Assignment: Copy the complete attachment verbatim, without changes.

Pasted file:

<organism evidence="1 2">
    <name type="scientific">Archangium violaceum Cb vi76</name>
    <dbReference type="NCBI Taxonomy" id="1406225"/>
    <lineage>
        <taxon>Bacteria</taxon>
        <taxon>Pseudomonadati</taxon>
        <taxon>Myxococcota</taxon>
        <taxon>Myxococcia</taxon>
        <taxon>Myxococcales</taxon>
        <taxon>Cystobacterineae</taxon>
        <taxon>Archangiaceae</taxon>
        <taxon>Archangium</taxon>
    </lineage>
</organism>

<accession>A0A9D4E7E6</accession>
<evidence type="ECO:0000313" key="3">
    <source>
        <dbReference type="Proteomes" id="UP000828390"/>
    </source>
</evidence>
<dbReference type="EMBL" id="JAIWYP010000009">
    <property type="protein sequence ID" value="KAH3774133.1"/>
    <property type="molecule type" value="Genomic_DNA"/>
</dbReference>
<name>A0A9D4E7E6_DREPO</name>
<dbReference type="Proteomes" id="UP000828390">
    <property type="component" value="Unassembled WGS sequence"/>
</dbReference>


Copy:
<organism evidence="1 2">
    <name type="scientific">Archangium violaceum Cb vi76</name>
    <dbReference type="NCBI Taxonomy" id="1406225"/>
    <lineage>
        <taxon>Bacteria</taxon>
        <taxon>Pseudomonadati</taxon>
        <taxon>Myxococcota</taxon>
        <taxon>Myxococcia</taxon>
        <taxon>Myxococcales</taxon>
        <taxon>Cystobacterineae</taxon>
        <taxon>Archangiaceae</taxon>
        <taxon>Archangium</taxon>
    </lineage>
</organism>

<accession>A0A9D4E7E6</accession>
<evidence type="ECO:0000313" key="3">
    <source>
        <dbReference type="Proteomes" id="UP000828390"/>
    </source>
</evidence>
<dbReference type="EMBL" id="JAIWYP010000009">
    <property type="protein sequence ID" value="KAH3774133.1"/>
    <property type="molecule type" value="Genomic_DNA"/>
</dbReference>
<name>A0A9D4E7E6_DREPO</name>
<dbReference type="Proteomes" id="UP000828390">
    <property type="component" value="Unassembled WGS sequence"/>
</dbReference>